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Publication numberUS4562490 A
Publication typeGrant
Application numberUS 06/568,383
Publication dateDec 31, 1985
Filing dateJan 5, 1984
Priority dateJan 5, 1984
Fee statusPaid
Publication number06568383, 568383, US 4562490 A, US 4562490A, US-A-4562490, US4562490 A, US4562490A
InventorsMerlyn Barth, Joseph Kosednar
Original AssigneeInterface Control Systems, Inc.
Export CitationBiBTeX, EndNote, RefMan
External Links: USPTO, USPTO Assignment, Espacenet
Jackpot-resistant magnetic card encoding
US 4562490 A
Abstract
A method of magnetic encoding of credit instruments having a strip form magnetic recording medium provides at least one data field on the strip. First and second magnetic field orientations are selected for recordation on the medium of successive, adjacent bit regions in an alternating field orientation pattern with the transition between such orientations defining the transition from one bit region to the next, signalling the initiation of a recorded bit representing either a binary "1" or a binary "0". A first bit region length d1 for representing one of the binary values "0" and a second bit region length d2 for representing the other binary value as well as the ratio of d1 /d2 are selected, with d1 /d2 being from about 0.1 to about 0.5. Thus, the magnetic field transition between adjacent bit regions signals a binary bit and the length of each bit region represents its binary value. Data is recorded in binary format on the medium in one or more data fields using the bit length d1 and d2 and ratio d1 /d2 so selected. The length of the data fields depends upon the actual value of the data so recorded. The variable data field length assures against jackpotting by unauthorized masking of one of multiple data fields.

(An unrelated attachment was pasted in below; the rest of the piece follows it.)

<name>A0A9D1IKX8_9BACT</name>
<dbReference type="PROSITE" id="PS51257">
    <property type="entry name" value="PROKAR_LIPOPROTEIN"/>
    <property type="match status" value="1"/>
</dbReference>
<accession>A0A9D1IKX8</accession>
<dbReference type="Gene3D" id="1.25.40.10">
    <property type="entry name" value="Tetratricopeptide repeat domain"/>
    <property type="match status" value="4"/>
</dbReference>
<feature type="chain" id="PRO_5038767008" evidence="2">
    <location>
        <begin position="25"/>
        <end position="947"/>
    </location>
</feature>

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Claims(7)
The embodiments of the invention in which an exclusive property or privilege is claimed are defined as follows: